Monday, March 21, 2011

Satine’s show must go on

Media Moment: Moulin Rouge
Queen-related: The Show Must Go On

I can’t remember exactly why I went to see Moulin Rouge in the theatre when it came out in 2001. I suspect my wife wanted me to go but I ended up being pleasantly surprised for two reasons:

1) After hearing Kiss, David Bowie, and other 70s staple songs being used as storytelling devices early in the film, I wondered if Queen would make an appearance in the track listing somewhere. Sure enough, near the climax of the film, I heard the unmistakable opening lines to TSMGO sung by Jim Broadbent and Nicole Kidman. Ha! My intuition was right.

2) Having not seen a Baz Luhrmann film, I was amazed at the level of detail he achieved in recreating a Victorian-era Paris. And his unique style of directing was also interesting to me (although Australia fell far short of my expectations after becoming a fan through MR).

An aspect of MR that I’ve grown fond of over the years is the spectrum of multinational talent that went into the film and its soundtrack. Kidman, an Australian thespian, plays a French courtesan who is pursued by Ewan McGregor, a Scottish actor playing an English ex-pat writer, while the production of the film was at Fox Studio in Australia and directed by an Australian with a large portion of the soundtrack produced by David Foster, a Canadian.

Of course, I never would have taken a serious interest in the soundtrack had Lurhmann declined to release Vol. 2 of songs featured in the film (which includes TSMGO); a track listing much more exciting than Vol. 1, in my opinion.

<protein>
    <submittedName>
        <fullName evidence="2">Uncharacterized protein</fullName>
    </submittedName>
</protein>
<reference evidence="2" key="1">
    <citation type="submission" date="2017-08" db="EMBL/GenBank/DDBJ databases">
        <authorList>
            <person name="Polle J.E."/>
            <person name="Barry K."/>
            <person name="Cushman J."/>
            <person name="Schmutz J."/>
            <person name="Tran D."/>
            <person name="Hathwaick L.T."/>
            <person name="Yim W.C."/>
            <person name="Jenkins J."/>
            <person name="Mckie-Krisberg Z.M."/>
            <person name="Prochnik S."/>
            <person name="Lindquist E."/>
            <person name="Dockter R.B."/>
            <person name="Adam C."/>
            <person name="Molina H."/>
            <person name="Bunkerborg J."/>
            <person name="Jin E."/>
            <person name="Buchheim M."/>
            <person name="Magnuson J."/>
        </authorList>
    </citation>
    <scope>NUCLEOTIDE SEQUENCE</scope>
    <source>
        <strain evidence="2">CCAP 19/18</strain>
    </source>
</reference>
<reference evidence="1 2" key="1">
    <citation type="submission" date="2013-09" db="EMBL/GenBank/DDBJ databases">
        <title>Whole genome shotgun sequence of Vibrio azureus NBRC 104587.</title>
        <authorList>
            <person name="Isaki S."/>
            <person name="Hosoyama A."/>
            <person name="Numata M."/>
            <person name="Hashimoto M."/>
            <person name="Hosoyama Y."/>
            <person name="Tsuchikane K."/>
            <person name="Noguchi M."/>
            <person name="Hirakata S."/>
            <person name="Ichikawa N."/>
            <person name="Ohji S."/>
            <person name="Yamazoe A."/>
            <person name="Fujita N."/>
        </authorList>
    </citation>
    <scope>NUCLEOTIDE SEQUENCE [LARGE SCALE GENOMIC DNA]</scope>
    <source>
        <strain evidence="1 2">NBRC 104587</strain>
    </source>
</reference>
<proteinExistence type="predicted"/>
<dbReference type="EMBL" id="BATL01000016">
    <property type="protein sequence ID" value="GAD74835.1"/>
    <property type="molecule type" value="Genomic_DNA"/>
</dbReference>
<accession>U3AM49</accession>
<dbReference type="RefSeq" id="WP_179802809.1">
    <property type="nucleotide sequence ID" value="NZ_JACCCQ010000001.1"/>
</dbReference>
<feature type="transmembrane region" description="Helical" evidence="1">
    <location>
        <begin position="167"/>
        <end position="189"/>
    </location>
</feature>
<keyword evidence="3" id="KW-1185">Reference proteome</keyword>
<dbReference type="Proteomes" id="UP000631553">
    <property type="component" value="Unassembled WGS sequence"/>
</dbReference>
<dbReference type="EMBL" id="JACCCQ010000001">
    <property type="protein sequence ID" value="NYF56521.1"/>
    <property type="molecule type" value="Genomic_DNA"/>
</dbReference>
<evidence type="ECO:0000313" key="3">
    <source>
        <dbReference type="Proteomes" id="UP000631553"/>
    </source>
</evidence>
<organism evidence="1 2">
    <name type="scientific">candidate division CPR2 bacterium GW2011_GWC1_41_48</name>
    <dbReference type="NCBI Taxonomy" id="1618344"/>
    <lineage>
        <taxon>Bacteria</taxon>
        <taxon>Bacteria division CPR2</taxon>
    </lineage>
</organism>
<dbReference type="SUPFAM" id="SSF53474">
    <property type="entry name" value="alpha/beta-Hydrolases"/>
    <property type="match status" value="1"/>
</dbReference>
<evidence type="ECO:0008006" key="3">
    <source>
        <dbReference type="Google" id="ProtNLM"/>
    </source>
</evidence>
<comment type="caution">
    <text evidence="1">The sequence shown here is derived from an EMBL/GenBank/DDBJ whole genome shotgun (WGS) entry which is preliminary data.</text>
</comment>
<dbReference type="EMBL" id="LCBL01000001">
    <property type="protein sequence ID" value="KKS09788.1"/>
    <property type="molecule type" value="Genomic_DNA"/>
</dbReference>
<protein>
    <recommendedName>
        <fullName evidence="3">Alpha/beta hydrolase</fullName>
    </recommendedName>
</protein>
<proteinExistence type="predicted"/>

I didn’t notice it in my earlier viewing of MR, but last night I recall seeing a song and dance medley early on in the film that included Smells Like Teen Spirit by Nirvana, which reminded me of the Freddie reference in Kurt Cobain’s suicide note. Another connection to Queen, albeit morbid, in this film.

Lara Mulcahy is listed as a performer in MR and I looked her up on iMDB to see if she’s related to fellow Australian, Russell Mulcahy, of which there are numerous Queen connections. She was born in 1969 but nothing more than that. Russell Mulcahy, on the other hand, was born in 1953 so I don’t think she is his daughter, and he’s probably too old to be a sibling. Maybe they’re cousins. Or not.

Hey, there’s another Queen connection . . . Pink, who collaborated with three other divas on Lady Marmalade from MR, went on to do that infamous We Will Rock You video — disguised as a Pepsi commercial — with Britney and Beyonce; as well as her own concert performance of Bohemian Rhapsody.

So did Nicole Kidman and Jim Broadbent spend countless hours listening to Innuendo to get the subtleties of TSMGO down pat? If so, I wonder if their own appreciation of Queen took on new meaning for them simply because it was part of their job?

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